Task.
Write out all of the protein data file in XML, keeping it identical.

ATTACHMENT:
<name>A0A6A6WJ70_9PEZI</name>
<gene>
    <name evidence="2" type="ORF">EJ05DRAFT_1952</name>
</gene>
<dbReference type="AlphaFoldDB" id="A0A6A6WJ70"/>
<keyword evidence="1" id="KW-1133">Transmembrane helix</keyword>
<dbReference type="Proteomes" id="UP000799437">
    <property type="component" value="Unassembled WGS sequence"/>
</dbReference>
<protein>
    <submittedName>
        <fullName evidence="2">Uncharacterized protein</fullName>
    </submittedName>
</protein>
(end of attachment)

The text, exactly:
<name>A0A6A6WJ70_9PEZI</name>
<gene>
    <name evidence="2" type="ORF">EJ05DRAFT_1952</name>
</gene>
<dbReference type="AlphaFoldDB" id="A0A6A6WJ70"/>
<keyword evidence="1" id="KW-1133">Transmembrane helix</keyword>
<dbReference type="Proteomes" id="UP000799437">
    <property type="component" value="Unassembled WGS sequence"/>
</dbReference>
<protein>
    <submittedName>
        <fullName evidence="2">Uncharacterized protein</fullName>
    </submittedName>
</protein>